The Arecibo observers were careful to point out that the intelligent beings explanation – while instinctively more appealing than a barrel of kittens – was the least likely. Still, the facts are that no one yet knows for sure what’s going on in this system.

Beginning last weekend, Jon Richards swung the SETI Institute’s Allen Telescope Arrayin the direction of Ross 128, and so far has collected more than 10 hours of data.  Even using the massive Arecibo antenna, the detected signal was weak, and that makes its detection with other instruments difficult.  But it’s obviously important to check the signal out and, insofar as possible, see if it’s really coming from the Ross 128 star system.

Institute scientist Gerry Harp is looking at the ATA data now, and this page will be updated with whatever findings are made.  Of course it’s possible that Ross 128 will shed its anonymity and become the first star system to show good evidence of extraterrestrial intelligence.  But it’s likely – at least on the basis of past experience – that we will find another, less romantic explanation for the mystery that now enshrouds this object.  That, of course, is a frequent occurrence for anyone doing exploration, and hardly a cause for discouragement, but rather an incentive to continue the search.

https://www.seti.org/signals-from-a-nearby-system
« Last Edit: 07/19/2017 09:23 AM by Star One »

Offline Star One

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Offline Star One

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Strange Signals from the Nearby Red Dwarf Star Ross 128
« Reply #25 on: 07/20/2017 09:04 AM »
Guessing one explanation will be flares from Ross 128.

Anyone want to guess on the other explanation?

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Prof. Abel Méndez @ProfAbelMendez

I analyzed the #Ross128 data and reduced the explanations for the signals from many to just two. Still waiting for other observatories data.
12:29 am · 20 Jul 2017

https://mobile.twitter.com/ProfAbelMendez/status/887816576497590272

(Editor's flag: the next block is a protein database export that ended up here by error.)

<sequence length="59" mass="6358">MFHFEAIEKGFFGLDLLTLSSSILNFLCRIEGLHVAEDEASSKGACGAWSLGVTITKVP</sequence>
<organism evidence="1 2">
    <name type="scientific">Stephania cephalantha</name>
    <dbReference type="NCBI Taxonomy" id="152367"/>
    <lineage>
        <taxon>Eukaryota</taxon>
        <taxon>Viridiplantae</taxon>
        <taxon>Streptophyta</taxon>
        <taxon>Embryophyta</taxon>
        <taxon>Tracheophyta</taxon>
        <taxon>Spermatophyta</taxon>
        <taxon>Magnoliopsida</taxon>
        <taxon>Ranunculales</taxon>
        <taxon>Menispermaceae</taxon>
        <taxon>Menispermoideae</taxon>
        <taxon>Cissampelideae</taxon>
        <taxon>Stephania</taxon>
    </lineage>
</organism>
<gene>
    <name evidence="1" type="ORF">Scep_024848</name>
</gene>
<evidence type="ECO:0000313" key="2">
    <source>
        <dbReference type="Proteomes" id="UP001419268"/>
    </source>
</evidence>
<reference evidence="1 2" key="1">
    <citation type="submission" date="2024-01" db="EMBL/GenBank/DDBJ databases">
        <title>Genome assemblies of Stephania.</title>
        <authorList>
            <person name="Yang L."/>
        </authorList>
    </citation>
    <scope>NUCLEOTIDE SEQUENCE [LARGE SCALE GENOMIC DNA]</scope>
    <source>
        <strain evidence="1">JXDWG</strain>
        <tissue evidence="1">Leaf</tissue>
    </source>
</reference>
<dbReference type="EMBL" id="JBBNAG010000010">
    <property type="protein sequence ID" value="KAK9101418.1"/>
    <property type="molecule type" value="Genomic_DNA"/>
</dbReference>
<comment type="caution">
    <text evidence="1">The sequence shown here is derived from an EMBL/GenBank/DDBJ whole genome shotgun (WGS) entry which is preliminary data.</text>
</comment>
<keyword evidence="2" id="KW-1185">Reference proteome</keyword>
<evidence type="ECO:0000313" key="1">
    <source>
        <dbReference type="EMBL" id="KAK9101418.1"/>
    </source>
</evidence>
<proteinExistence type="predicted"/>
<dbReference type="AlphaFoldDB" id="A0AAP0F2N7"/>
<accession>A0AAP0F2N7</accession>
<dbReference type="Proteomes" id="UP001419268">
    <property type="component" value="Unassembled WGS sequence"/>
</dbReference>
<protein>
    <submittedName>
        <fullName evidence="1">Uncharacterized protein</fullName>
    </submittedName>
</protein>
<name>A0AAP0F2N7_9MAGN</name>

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Prof. Abel Méndez @ProfAbelMendez

Full explanation of the signals of #Ross128 will be given on Friday.
12:48 am · 20 Jul 2017

https://mobile.twitter.com/ProfAbelMendez/status/887821432926986242
« Last Edit: 07/20/2017 09:05 AM by Star One »

Offline Star One

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Re: Strange Signals from the Nearby Red Dwarf Star Ross 128
« Reply #26 on: 07/21/2017 07:30 AM »
Likely satellite produced RFI.

http://seti.berkeley.edu/ross128.pdf

Offline notsorandom

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Re: Strange Signals from the Nearby Red Dwarf Star Ross 128
« Reply #27 on: 07/21/2017 02:30 PM »
Likely satellite produced RFI.

http://seti.berkeley.edu/ross128.pdf
I don't think we can say that a satellites is the likely explanation based on that paper, just that it is a realistic possibility. BL determined that there are satellites that have C band transmitters that may have been in the field of view. They didn't report if these were really in Arecibo's beam or if they were just near it. They didn't detect any signals either from Ross 128 or one of these satellites. Though the satellites are listed as operating in the C band they didn't investigate if they were supped to be operating in this specific part of the band with these signal characteristics. I wouldn't be surprised if it turns out to be a satellite but because the signal was so faint and showed dispersion I'm thinking its also got a fair chance of being from further away.

Offline Star One

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Re: Strange Signals from the Nearby Red Dwarf Star Ross 128
« Reply #28 on: 07/21/2017 02:34 PM »
Not sure what time this works out at in the UK.

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Prof. Abel Méndez @ProfAbelMendez

Our conclusion on #Ross128 will be posted here at 11 AM AST.

https://mobile.twitter.com/ProfAbelMendez/status/888389584652046336

Offline Scylla

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Re: Strange Signals from the Nearby Red Dwarf Star Ross 128